Picture this: you are driving through your town late on a Saturday night. Suddenly, something comes out into the road. It’s a person. You try to swerve, but it’s too late. You know you have made contact.
That is almost exactly what happened on January 17, 2015. A 73-year-old woman was walking in her town of Gatesville, Texas. When she tried to cross the street, a silver car driven by a 17-year-old boy hit her. When the police, EMS and fire department arrived, they pronounced her dead at the scene.
Whether you are driving on the highway or through a school zone, you always need to be on the lookout for pedestrians. Though it is unlikely that someone would want to try and cross a busy highway, you never know who might get out of their car on the side of the road. Hitting a pedestrian will land you in boiling hot water and can lead to both civil and criminal lawsuits. Therefore, you need to be very careful when driving anywhere you suspect pedestrians may be more common.
Two types of lawsuits
As stated, you could face both civil and criminal charges if you hit a pedestrian. More than likely, you will probably face civil charges, but depending on the situation, you may or may not be charged with a criminal offense.
In civil court cases, the pedestrian will sue you for damages relating to the injuries caused by your negligence. You might have to pay for medical expenses, lost wages and possibly pain and suffering, but you won’t lose your license or any other driving privileges.
Criminal court cases can become much more serious because now the state itself is coming after you. If you broke a law, such as driving drunk or committing a hit-and-run, you will be tied in a criminal court. You could end up paying an enormous fine, receiving probation, being sent to prison and losing your driver’s license. Your previous driving and criminal records will help the judge decide your punishment.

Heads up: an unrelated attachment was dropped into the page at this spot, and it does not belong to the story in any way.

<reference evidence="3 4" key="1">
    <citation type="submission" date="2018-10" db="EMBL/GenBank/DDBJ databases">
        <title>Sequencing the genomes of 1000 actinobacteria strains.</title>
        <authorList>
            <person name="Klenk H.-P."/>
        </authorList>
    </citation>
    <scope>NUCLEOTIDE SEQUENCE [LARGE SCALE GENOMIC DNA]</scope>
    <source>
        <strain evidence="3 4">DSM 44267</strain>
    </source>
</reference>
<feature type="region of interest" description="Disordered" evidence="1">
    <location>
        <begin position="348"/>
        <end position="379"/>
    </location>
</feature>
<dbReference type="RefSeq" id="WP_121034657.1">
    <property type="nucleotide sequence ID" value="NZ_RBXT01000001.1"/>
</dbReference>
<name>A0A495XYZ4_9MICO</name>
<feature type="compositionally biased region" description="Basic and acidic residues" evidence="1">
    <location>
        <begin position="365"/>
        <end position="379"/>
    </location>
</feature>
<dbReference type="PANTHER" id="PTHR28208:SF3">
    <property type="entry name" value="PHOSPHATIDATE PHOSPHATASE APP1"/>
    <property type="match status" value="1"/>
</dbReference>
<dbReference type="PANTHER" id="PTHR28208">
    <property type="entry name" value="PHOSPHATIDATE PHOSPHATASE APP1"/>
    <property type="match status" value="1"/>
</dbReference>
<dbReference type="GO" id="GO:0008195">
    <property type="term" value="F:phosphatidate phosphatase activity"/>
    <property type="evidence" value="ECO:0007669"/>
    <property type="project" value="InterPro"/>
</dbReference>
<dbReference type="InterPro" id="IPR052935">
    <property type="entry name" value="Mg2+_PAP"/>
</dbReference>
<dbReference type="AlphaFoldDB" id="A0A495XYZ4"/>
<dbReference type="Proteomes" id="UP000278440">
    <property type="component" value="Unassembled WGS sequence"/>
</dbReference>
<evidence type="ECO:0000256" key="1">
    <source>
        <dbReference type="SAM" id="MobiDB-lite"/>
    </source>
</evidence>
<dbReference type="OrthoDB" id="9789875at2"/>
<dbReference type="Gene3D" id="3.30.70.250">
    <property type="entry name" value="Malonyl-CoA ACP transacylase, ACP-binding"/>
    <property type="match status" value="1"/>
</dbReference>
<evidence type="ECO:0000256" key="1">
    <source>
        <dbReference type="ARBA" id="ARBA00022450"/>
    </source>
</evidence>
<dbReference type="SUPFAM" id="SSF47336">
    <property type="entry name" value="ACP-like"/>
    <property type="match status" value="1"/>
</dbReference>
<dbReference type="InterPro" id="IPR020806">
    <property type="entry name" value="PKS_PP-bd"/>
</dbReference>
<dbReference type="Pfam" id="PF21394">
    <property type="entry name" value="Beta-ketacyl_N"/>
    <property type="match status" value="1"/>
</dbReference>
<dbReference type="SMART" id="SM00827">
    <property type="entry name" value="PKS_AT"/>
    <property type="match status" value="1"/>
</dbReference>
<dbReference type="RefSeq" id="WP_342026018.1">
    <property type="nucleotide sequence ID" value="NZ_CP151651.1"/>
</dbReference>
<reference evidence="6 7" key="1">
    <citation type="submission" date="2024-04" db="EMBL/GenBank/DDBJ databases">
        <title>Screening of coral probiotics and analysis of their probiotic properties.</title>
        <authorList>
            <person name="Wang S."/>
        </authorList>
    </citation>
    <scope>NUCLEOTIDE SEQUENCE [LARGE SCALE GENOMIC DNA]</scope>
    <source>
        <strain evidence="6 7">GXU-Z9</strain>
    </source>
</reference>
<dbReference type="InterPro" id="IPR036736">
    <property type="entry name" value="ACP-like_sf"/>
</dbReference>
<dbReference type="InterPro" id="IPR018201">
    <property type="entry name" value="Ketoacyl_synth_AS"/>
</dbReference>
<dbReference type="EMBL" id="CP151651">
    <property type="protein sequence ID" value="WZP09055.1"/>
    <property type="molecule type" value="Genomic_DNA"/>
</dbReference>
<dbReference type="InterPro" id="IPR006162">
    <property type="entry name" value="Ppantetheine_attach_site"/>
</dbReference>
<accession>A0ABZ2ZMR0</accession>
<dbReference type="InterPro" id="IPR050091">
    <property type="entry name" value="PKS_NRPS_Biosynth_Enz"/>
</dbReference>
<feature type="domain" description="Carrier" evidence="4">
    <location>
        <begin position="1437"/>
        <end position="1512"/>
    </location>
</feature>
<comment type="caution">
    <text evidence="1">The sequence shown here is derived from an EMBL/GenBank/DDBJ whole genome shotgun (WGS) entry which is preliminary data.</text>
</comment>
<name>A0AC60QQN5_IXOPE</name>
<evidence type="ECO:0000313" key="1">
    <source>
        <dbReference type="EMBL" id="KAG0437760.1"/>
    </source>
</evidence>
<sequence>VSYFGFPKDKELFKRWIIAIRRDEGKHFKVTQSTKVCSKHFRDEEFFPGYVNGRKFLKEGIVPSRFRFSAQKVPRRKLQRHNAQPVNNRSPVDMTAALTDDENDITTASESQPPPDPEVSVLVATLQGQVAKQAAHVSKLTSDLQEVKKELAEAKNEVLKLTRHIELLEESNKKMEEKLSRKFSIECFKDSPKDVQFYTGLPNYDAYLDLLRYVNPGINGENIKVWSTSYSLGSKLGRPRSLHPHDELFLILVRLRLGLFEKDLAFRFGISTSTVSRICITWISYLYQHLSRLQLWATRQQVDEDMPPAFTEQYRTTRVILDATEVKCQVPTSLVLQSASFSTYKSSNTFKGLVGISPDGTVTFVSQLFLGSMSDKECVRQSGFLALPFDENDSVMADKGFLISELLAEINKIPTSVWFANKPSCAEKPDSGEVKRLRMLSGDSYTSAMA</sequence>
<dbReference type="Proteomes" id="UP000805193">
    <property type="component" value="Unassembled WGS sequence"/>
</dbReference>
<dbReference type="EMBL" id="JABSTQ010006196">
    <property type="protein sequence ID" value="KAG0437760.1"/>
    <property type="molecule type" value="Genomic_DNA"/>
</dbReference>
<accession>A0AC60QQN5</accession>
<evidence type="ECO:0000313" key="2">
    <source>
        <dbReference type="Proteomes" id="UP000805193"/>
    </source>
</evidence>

What to do and what not to do
If an unfortunate pedestrian accident does occur, you need to step up and take responsibility. Whatever happens, do not leave the scene until you are told that it is okay by a police officer. If you leave any earlier, you may be charged with a hit-and-run, which will only get you into more trouble.
First go to the pedestrian and check for any injuries. If you can tend to some of the injuries, such as light bleeding or bruising, feel free to do so, provided the pedestrian wants you to help. Be as helpful as possible, and if needed, call 911 and the police.
In some rare cases, the pedestrian may not be hurt or have very minor injuries, and as a result, would rather walk off than wait for police or exchange information. If this happens, report the incident to the police anyway. A pedestrian could later file a hit-and-run complaint against you, so be sure to cover your bases.
Exchange information with everyone around you, from the pedestrian to the witnesses. You may need to call on a witness in court, so make sure you have names, phone numbers and possibly email addresses.
The best way to avoid pedestrian accidents is to drive slowly, especially in residential areas, and be mindful of your surroundings. Do your best to plan for the worst.
If you have a loved one who has been injured in an auto accident in Sacramento County, you will need a lawyer with experience. Call Moseley Collins at (916) 444-4444 for a free consultation.
Moseley Collins is a personal injury attorney serving those badly hurt throughout Northern California. There is absolutely NO FEE to discuss your case and there is absolutely no fee unless we win and get you the money you are entitled to. We are on your side and know what to do to get you compensation and justice.
980 9th St, 16th Floor
Sacramento, CA 95814
Phone: (916) 444-4444